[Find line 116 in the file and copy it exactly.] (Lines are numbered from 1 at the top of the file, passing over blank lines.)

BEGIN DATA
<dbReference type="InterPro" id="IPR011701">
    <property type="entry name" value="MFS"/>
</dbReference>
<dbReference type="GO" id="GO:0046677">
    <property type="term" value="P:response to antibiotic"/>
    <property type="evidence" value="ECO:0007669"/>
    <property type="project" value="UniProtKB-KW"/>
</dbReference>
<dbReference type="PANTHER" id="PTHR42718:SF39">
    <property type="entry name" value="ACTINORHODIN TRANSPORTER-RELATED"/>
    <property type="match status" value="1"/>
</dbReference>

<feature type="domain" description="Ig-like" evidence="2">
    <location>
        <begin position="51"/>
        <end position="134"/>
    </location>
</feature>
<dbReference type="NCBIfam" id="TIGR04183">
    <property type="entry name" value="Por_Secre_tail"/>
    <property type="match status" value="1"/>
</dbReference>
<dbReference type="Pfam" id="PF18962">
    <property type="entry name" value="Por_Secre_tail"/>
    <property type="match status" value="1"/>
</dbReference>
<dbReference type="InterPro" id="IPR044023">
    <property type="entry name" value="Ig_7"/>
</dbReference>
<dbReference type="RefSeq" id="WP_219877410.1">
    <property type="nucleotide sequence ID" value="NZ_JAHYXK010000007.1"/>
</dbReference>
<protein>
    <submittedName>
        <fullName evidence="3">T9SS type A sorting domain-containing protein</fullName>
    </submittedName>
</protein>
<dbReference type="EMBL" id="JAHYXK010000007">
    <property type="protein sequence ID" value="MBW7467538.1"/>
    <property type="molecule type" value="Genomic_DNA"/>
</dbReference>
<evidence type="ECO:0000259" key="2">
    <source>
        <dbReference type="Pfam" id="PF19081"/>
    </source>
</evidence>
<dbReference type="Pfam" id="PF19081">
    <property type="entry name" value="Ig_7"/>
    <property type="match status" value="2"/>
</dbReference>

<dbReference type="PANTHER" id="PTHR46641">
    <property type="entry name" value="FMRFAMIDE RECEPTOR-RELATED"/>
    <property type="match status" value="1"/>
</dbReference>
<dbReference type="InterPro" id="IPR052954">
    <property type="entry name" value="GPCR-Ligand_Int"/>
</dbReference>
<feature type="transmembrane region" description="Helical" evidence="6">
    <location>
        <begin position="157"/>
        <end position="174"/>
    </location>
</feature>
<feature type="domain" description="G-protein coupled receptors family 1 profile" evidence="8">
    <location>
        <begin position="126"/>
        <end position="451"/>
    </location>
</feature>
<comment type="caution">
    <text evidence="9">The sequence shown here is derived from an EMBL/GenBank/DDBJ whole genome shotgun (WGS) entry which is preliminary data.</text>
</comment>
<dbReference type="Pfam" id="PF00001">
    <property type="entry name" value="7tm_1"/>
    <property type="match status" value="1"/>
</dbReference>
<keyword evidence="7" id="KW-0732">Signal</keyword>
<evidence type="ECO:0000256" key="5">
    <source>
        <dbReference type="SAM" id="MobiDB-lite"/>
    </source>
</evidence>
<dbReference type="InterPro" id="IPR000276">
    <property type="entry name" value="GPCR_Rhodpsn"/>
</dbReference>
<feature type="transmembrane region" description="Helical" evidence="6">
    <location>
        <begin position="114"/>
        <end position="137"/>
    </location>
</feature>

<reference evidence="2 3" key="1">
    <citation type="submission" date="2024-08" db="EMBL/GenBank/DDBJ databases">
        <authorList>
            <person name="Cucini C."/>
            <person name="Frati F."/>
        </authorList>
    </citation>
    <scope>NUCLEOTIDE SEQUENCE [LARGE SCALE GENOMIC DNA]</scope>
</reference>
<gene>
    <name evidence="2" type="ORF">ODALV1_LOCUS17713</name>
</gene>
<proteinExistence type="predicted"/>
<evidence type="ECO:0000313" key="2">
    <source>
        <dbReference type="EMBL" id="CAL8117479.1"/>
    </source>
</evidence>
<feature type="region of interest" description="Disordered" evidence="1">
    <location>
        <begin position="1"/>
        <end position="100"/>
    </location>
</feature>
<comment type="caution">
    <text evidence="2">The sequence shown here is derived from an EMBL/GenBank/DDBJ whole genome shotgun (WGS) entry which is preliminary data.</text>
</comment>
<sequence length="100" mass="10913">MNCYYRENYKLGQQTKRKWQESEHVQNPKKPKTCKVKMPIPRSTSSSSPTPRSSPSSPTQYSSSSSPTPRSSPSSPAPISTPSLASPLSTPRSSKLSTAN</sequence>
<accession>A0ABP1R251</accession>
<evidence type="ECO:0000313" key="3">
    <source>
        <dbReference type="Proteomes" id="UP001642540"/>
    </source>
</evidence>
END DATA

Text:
<comment type="caution">